Wednesday, January 5, 2011
Carillon bells rang this morning.
My grandmother passed away late last night. My family, those that are still in Florida, kept vigil beside her. I had wished to be there, but even the ones only an hour away didn't make it in time for her last few breaths.
I enjoyed the words of my twin who wrote this morning about her passing, "I did notice that she never changed her polish color from Thanksgiving. It only took 12 or so colors before she chose one, but I realized last night that I get my hands from her."
My twin wondered if she were compassionate enough, too. I should take the moment to note that my grandmother will never be described as being warm or even friendly really later in life, so we dealt with her seemingly displeasure with the way life turned out accordingly: frustrated, concerned, bummed.) My own last vision of her was as she was leaving our Thanksgiving day festivities, strong willed and hornery, but beautiful with her red lipstick my older sister applied after dinner. Vanity doesn't really disappear with time and her smile reminded me of how it will always be an intricate part of us.
I did love this woman whose hands (and artistic drive) I inherited. I also saw her that same week of Thanksgiving, but in the nursing home where she spent the last year of her life. The place was dismal, but my mom and her sisters brightened the space up as best they could with cut outs of fuzzy, funny animals, real furniture, books, comfy blankets. The smell of the place will stay with me, as will the fear I felt when faced with a mumbling man and disoriented older woman. Is this what we can become against our will?
But she was not this way when we entered her room. Her pale, gaunt face smiled as us. It had been a couple of years since I last saw her at her home, heavier, maybe even grumpier. Despite her demeanor she gave me a couple of drawings she made as a little girl. All models dressed in 1940s garb, long-legged, and polished. They looked like she traced them from a book or magazine. I took them home and from time to time, dug them out to look at where her small hands once worked the paper. Those hands that so long along created a montage of glamorous woman were now writing I thought, somehow continuing her story.
Honestly, I don't know a lot about my grandmother's early life. My twin was fortunate enough to glean some information and I heard some stories from cousins thrice removed when I lived briefly in London. I do know that as a child growing up in WWII London, she was sent to the countryside to live with strangers. When I think of the difficulty I have had adapting to new places, I can only imagine what she would have endured separated from family.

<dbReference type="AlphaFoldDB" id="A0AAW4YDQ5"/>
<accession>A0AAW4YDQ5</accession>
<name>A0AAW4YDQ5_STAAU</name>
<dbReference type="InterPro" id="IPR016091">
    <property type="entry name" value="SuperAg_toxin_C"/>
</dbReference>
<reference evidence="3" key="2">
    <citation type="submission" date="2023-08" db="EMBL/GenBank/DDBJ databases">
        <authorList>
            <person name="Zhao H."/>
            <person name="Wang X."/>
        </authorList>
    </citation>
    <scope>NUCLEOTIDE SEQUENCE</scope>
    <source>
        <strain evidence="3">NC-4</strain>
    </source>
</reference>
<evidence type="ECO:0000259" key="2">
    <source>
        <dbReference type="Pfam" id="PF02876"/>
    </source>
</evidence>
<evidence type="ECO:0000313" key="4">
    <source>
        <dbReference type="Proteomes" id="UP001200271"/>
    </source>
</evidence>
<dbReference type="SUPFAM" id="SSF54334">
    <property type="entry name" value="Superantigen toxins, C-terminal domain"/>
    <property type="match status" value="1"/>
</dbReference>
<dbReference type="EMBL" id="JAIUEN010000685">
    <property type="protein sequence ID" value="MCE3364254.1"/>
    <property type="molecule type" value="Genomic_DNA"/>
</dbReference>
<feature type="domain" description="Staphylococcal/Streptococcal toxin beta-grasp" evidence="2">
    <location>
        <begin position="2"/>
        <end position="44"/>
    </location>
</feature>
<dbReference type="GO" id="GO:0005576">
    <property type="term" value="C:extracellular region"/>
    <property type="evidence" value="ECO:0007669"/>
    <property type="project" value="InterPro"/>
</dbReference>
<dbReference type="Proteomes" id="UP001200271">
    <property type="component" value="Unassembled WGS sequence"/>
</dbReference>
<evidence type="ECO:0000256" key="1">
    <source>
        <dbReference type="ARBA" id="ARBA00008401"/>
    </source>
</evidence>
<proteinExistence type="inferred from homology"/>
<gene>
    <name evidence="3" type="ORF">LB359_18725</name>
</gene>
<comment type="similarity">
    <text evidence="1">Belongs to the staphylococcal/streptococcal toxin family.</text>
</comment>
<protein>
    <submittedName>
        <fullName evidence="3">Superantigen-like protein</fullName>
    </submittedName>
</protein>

And that's the thing. I've looked at old pictures of family members decades old and can't connect with them. I look for resemblances - the curve of a lip, the shape of an eyebrow - but it's never enough. I'm thinking that what really connects us is the longing to know the other's past, present, and future. Most of the time it's what brings us together, but sometimes too much of that longing pushes people away.
This new year began with death but I think in this darkness there is light. While I was waiting to hear a status on my grandmother from my own mother, I heard what I thought was the phone ringing. (This is also known as the phantom ring for those of us who have to carry around two phones and also receive forwarded calls.) I cocked my head to the kitchen, nothing. Ten minutes later my twin called and said our grandmother died. 'What time?' I asked. To which she replied, 'About ten minutes ago.' Call it whatever you want but a lightness flooded me.
My grandmother inspired me. She was not perfect and I never idolized her, nor was she the kind of grandmother it seemed other kids had - sweet, plump, giddy, fun. These were adjectives I would never use to describe her. Still, her life resonated with me and I take comfort knowing that I did know her, even if it was a fraction of the life she lived and even if saccharine words will never befit the grandmother I knew. The more nuanced flavors in life are most interesting after all.
Posted by M W